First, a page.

Bell P-63 Kingcobra

The Bell P-63 Kingcobra is an American fighter aircraft that was developed by Bell Aircraft during World War II. Based on the preceding Bell P-39 Airacobra, the P-63's design incorporated suggestions from P-39 pilots and was superior to its predecessor in virtually all respects. The P-63 was not accepted for combat use by the United States Army Air Forces. However, it was used during World War II by the Soviet Air Force,[1] which had also been the most prolific user of the P-39.

The Soviets developed successful group aerial fighting tactics for the Bell fighters and scored a surprising number of aerial victories over a variety of German aircraft. Low ceilings, short missions, good radios, a sealed and warm cockpit and ruggedness contributed to their effectiveness. To pilots who had once flown the tricky Polikarpov I-16, the aerodynamic quirks of the mid-engined aircraft were unimportant. In the Far East, P-63 and P-39 aircraft were used in the Soviet invasion of Manchukuo and northern Korea. In the Pacific theatre, the Kingcobras flew escort, close air support and ground attack missions. The Soviet P-63s achieved their first air victory on 15 August 1945, when Lejtenant I. F. Miroshnichenko from 17th IAP/190 IAD, shot down a Nakajima Ki-43 Hayabusa IJAAS fighter off the coast of North Korea.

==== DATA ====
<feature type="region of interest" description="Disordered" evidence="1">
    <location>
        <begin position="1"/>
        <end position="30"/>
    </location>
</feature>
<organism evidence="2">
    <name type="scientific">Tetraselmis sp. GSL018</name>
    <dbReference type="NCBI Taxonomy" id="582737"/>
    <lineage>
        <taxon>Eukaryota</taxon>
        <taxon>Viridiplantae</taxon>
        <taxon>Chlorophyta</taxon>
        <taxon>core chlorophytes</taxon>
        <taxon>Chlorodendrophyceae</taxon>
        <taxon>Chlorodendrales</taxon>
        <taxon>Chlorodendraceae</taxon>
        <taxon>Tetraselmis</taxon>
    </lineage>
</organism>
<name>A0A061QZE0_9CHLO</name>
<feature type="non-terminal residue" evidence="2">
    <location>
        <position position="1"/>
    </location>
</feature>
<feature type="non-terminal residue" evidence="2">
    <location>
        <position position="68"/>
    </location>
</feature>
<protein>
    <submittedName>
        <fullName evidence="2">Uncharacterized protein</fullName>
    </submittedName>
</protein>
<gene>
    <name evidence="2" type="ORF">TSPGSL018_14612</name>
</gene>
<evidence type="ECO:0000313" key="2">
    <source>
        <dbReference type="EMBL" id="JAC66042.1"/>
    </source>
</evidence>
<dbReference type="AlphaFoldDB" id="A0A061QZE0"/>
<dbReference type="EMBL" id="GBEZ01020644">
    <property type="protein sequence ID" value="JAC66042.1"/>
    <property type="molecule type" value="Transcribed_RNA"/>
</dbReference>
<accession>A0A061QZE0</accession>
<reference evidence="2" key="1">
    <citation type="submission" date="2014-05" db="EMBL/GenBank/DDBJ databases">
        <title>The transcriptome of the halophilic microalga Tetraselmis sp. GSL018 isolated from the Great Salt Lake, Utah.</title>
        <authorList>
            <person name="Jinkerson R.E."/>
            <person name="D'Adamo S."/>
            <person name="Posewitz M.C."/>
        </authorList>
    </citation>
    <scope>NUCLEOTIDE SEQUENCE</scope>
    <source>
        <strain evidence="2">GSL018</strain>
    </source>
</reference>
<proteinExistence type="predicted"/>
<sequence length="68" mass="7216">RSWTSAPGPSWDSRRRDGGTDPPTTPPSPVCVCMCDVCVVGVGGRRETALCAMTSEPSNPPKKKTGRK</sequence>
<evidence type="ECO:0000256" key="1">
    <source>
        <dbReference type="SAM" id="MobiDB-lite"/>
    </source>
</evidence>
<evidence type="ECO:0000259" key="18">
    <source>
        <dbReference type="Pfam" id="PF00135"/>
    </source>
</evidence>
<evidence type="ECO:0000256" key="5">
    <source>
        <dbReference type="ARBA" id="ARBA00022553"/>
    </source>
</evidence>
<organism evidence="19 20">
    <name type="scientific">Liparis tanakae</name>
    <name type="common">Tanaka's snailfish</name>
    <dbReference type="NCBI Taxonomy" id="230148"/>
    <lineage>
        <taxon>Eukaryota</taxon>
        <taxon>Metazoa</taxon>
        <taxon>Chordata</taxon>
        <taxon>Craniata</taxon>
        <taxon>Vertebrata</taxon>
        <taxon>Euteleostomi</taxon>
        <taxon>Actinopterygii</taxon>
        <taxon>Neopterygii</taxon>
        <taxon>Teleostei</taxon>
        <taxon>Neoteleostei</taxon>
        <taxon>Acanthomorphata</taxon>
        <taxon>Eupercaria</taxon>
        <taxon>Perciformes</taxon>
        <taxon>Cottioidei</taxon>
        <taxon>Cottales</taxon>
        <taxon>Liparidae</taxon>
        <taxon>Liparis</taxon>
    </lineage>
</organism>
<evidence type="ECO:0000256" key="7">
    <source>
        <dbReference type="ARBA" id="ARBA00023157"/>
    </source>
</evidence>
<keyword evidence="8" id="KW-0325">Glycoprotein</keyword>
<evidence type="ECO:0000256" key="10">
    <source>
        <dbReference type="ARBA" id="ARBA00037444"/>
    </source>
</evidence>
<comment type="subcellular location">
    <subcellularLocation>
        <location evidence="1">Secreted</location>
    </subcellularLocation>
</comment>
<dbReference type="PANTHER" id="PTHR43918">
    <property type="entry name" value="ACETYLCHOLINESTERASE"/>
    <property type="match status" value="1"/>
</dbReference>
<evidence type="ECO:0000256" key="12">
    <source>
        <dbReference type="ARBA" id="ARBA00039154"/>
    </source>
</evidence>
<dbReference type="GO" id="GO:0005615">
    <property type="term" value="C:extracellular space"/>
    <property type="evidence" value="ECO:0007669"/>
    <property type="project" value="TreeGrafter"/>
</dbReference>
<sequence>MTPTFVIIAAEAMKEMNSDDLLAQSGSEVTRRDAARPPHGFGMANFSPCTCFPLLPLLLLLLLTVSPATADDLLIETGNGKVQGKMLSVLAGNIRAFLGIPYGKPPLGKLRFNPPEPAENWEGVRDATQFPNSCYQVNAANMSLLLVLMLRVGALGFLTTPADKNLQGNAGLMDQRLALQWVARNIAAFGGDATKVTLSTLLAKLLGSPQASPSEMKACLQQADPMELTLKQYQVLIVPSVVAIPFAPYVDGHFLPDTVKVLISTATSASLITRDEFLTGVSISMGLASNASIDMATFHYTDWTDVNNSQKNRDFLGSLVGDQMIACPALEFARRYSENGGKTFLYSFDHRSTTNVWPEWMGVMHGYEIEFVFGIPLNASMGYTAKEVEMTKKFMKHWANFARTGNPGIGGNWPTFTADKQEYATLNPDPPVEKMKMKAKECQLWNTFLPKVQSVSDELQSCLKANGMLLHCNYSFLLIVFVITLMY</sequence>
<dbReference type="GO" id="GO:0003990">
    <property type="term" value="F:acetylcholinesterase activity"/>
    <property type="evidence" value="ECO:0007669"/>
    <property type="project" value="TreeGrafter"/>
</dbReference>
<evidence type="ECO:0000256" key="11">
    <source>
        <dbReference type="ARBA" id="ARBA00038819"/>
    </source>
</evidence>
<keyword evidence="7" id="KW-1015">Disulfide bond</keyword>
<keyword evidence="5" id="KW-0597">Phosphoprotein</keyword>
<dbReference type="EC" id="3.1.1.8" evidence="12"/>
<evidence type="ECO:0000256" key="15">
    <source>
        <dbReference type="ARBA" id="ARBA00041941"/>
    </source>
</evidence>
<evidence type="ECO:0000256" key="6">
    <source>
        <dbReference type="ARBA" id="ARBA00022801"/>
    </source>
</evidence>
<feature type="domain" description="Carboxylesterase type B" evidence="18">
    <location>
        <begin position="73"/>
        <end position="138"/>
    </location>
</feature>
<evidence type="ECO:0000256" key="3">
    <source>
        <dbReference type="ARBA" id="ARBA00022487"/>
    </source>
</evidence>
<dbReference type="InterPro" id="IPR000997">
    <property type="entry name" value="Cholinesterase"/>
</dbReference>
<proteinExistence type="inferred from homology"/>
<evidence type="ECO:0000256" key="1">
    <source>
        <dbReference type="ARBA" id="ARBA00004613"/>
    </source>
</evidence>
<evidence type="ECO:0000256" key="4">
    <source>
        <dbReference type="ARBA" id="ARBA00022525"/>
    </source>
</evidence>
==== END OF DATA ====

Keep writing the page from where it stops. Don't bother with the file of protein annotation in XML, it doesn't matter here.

Sufficient aircraft continued in use after the war for them to be given the NATO reporting name of Fred. By 9 May 1945, operational units still had 1,148 Kingcobras.

Its main use in American service was the unusual one of a manned flying target for gunnery practice. The aircraft was generally painted bright orange to increase its visibility. All armament and the regular armor was removed from these RP-63 aircraft, and over a ton of armored sheet metal was applied to the aircraft. This was fitted with sensors that would detect hits, and these hits were signaled by illuminating a light in the propeller hub where the cannon would have been. This earned the aircraft the unofficial nickname of Pinball. Special frangible rounds made of a lead/Bakelite combination were developed that would disintegrate upon impact. These were known as the "Cartridge, Caliber .30, Frangible, Ball, M22". In 1990, veteran Pinball pilot, Ivan L. Hickman, wrote Operation Pinball about the training flights.